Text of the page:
March 27

I’m lying here in a comfortable chair feeding you, holding you against my skin, and if I close my eyes for a few moments, it all seems so normal. I’m singing to you while I develop a film in my mind to replay later on. Every minute I have to open my eyes to push another mil through your feeding tube, but other than that and the beeps I could be anywhere.
You seem contented here, and today, just as yesterday, your oxygen saturation increases into the 90s and stays there while I hold you. The research is right, this is good for you.
The doctors are thrilled with your progress and I am turning my attention to an ongoing plan in the quiet moments after everyone is asleep. I am researching what has worked for premature babies, what medical treatments are needed, what to expect, how I can help your development and urge you into the healthy side of those damn statistics. Some of the stories are too sad and I can’t read anymore. Some websites I avoid because they scare me – stories that are meant to be uplifting are a frightening foreshadows of things that may come to pass, and I recoil in fear.
I’ve read a lot about steroids, because I know preemie babies often need them. So far no evidence of chronic lung, but it’s always just around the corner with a preemie. To keep my brain in a positive frame of mind I am also reading a lot about development. How I can help you to land on your developmental milestones – though some sources say there is nothing I can do, others anecdotally reference pictures, books, singing and conversation as possible ways to stimulate the development of a neonate. The science in this case is incomplete. Usually I deal only in cold hard facts – in this case, I am willing to try just about anything to help you to recover.
Things are good right now. Really good. I’m trying to convince Dad to have a cuddle next weekend, (though the thought of giving up a day is not pleasant), but he wants me to do it. It’s working, it’s proven and it will help you, he says. I think he’s a little scared he will break you – you are so tiny your fingers look like needles. Yesterday we received a gift from a friend. A Sophie the giraffe teether. And as luck would have it you are the same size. I will always have it as a reminder of how very tiny you were.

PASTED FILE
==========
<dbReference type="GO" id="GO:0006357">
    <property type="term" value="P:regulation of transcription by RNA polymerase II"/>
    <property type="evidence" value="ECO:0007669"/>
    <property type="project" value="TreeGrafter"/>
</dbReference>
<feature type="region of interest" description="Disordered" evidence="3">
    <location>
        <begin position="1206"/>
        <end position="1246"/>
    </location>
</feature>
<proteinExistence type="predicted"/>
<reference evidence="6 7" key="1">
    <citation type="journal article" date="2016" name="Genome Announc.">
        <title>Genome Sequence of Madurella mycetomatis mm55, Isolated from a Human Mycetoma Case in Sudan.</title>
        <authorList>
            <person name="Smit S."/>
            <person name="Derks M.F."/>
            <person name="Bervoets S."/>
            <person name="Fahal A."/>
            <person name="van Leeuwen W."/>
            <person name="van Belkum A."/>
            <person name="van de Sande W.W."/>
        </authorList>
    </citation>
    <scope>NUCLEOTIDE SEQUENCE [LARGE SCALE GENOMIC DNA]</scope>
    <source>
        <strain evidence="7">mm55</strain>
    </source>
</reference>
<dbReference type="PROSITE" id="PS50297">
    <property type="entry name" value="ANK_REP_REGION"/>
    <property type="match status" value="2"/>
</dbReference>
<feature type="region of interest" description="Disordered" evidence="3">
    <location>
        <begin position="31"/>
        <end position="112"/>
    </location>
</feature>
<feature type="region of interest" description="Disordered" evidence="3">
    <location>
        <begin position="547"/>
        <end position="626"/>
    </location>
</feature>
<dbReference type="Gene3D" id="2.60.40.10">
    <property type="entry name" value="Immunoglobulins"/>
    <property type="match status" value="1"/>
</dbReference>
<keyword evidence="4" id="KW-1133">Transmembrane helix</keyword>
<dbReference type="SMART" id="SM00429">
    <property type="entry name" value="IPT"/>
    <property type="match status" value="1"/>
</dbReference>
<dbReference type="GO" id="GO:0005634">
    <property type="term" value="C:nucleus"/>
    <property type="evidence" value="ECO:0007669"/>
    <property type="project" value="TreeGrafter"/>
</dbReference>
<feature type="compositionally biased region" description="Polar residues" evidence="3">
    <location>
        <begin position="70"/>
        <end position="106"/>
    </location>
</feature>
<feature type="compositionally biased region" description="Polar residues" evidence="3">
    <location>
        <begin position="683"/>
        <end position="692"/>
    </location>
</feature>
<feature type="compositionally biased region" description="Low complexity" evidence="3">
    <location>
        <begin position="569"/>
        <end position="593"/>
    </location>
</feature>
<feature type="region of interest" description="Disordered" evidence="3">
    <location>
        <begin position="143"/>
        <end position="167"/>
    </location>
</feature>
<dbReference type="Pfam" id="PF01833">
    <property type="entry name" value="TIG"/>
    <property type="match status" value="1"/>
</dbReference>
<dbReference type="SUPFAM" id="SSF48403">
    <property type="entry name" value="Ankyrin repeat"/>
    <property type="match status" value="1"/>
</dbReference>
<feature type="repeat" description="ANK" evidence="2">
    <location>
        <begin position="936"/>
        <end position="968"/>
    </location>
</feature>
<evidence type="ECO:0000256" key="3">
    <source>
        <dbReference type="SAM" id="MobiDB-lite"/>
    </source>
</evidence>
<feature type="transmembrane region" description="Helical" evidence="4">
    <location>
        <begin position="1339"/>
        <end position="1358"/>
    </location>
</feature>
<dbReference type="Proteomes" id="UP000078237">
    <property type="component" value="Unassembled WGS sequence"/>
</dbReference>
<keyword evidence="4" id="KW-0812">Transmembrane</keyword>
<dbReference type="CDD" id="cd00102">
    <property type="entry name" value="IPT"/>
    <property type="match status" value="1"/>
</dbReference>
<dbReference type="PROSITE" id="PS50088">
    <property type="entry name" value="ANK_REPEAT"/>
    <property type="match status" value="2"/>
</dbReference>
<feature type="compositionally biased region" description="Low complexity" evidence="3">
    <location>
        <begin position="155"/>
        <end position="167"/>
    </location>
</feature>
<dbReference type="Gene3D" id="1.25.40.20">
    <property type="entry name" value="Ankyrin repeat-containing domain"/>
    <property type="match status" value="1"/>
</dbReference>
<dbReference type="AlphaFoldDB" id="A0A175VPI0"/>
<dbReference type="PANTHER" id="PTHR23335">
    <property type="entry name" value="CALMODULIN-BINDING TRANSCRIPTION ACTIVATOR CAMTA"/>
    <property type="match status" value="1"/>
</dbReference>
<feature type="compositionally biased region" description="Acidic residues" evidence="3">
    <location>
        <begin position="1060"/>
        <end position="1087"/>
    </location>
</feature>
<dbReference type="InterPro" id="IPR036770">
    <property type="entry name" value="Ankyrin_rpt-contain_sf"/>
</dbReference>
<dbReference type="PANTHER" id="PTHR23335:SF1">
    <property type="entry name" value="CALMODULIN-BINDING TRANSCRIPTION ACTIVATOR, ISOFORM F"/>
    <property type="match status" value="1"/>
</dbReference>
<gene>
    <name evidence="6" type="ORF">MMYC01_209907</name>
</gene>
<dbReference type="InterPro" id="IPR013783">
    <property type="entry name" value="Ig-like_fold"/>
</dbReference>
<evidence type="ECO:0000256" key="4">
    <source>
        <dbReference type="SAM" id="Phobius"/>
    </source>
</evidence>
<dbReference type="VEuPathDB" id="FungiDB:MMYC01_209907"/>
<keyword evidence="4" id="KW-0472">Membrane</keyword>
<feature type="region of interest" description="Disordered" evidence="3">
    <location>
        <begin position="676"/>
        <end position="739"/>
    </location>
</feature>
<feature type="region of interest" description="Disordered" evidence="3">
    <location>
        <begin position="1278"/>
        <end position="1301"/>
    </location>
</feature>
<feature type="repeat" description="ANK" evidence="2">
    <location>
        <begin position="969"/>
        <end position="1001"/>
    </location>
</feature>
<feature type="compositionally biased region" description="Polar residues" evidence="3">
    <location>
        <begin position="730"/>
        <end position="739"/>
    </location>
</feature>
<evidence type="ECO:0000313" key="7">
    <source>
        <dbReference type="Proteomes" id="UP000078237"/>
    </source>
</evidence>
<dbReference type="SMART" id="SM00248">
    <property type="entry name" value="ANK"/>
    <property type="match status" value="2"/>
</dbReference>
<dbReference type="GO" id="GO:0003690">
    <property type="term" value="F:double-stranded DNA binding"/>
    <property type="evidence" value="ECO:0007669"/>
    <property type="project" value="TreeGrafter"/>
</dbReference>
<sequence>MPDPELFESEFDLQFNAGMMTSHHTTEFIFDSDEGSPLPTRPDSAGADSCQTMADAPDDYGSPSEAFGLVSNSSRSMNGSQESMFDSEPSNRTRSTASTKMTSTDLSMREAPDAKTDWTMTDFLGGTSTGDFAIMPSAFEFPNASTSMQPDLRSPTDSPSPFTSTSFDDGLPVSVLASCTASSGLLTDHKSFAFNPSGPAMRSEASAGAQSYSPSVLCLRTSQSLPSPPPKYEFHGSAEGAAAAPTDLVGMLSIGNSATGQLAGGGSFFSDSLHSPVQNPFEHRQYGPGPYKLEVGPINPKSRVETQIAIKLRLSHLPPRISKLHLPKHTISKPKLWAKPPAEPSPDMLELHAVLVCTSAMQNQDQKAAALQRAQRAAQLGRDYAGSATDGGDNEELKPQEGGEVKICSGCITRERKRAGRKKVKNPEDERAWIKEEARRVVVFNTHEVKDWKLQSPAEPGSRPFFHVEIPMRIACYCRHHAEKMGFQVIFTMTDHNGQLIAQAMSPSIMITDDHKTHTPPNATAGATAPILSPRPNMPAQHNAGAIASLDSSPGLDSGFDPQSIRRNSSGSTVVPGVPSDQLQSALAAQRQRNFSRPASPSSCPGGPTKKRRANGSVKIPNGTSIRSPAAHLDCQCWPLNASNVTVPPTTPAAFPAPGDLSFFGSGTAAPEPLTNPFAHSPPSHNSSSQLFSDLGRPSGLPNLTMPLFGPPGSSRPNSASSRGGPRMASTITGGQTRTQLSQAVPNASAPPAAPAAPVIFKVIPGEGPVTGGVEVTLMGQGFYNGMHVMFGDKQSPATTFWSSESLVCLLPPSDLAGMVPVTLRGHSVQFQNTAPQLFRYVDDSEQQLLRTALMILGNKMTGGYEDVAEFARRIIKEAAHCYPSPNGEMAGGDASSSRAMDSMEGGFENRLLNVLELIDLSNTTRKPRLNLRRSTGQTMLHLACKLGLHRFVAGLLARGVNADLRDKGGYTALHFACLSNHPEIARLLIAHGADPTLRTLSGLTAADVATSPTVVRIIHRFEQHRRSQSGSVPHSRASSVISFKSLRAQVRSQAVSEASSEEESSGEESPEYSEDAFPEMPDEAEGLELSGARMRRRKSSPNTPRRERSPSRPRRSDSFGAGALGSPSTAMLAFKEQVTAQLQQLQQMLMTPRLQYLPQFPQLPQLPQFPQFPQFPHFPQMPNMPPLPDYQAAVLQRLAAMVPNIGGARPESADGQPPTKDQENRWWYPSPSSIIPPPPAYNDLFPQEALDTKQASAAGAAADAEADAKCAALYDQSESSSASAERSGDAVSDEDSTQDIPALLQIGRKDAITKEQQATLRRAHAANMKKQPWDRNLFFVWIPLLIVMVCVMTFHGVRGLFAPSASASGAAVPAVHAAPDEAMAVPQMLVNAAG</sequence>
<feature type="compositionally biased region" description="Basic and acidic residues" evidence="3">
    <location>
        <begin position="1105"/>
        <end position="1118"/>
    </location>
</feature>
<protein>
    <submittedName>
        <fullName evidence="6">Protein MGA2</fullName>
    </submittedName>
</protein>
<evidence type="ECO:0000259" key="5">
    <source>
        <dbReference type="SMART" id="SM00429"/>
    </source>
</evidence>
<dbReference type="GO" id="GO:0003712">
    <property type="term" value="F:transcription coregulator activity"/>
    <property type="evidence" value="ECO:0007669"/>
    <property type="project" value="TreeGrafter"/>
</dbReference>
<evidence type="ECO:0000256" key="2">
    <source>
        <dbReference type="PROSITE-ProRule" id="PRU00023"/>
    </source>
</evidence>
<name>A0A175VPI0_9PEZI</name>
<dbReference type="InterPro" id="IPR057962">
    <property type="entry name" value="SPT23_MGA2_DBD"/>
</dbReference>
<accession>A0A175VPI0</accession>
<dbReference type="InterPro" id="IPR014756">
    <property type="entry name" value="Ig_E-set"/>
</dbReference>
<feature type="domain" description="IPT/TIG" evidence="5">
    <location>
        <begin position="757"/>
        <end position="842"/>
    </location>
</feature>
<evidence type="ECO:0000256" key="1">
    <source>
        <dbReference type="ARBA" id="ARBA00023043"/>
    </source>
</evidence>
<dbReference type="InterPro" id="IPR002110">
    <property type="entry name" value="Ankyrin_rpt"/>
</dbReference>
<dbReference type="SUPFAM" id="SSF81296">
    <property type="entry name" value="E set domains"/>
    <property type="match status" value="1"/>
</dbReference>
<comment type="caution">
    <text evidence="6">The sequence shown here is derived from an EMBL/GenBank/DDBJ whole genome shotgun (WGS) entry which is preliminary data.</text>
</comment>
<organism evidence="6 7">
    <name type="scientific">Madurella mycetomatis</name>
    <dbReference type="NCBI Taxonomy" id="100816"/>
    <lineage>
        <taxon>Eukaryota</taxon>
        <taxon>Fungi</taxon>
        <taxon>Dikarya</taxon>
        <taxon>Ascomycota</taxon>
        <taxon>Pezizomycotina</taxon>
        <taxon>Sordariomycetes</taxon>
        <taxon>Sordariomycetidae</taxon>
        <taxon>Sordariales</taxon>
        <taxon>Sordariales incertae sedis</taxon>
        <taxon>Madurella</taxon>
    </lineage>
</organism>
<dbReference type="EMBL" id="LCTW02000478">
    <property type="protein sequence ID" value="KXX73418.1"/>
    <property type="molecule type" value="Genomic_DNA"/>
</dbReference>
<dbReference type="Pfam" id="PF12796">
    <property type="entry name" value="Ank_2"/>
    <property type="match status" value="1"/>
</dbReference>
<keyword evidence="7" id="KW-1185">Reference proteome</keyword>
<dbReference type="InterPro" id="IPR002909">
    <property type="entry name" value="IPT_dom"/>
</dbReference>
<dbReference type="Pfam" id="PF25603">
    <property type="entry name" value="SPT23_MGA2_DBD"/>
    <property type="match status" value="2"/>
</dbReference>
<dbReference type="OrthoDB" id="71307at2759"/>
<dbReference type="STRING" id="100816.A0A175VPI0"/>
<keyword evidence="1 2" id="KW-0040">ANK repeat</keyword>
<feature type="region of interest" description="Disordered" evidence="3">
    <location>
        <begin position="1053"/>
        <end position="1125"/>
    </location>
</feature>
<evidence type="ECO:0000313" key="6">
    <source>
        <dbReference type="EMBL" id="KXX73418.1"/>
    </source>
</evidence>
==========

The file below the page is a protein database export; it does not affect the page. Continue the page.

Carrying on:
As I drift into pleasant thoughts the nurse looks up at the clock and tells me it’s time for you to go back in the crib. I won’t give you up until the full 60 minutes is done. Just one more minute, and I’ll give you back…
I am constantly amazed at how much you have grown. You are such a little lady, offering me and Jack tea and cake from your tea set today. Poor Jack, the most faithful dog on the planet and so caring. You love him to pieces, sometimes literally. During your tea parties you have a habit of lifting his mouth open and pouring your imaginary tea down his throat. I’m not sure he appreciates it, but like everyone else in your life he goes with the flow – you are too much of a force for us to offer any resistance.
Dad got home early and allowed me to catch up on some writing. He took you to the park with your brother and Jack. As I sat working I was suddenly aware it was teeming with giant drops of rain, sloshing to the ground heavily. A minute later I heard a commotion outside – and there you were racing home through the downpour. Your Dad desperately trying to cover you both with an umbrella with a concerned expression on his face, (probably thinking about the cold you two might catch or the mud you will be covered in about to be tracked onto the carpet); and the two cheekiest monkeys I have ever set my eyes on – dancing and darting with glee through steamy wet air, giggling together as if you were partners in crime. Bringing up the rear was Jack, faithfully herding you home as always. I can’t help but smile as you approach the house. This is what being a kid is all about, and I am so grateful you have the opportunity to be here with your brother making mischief.

March 31

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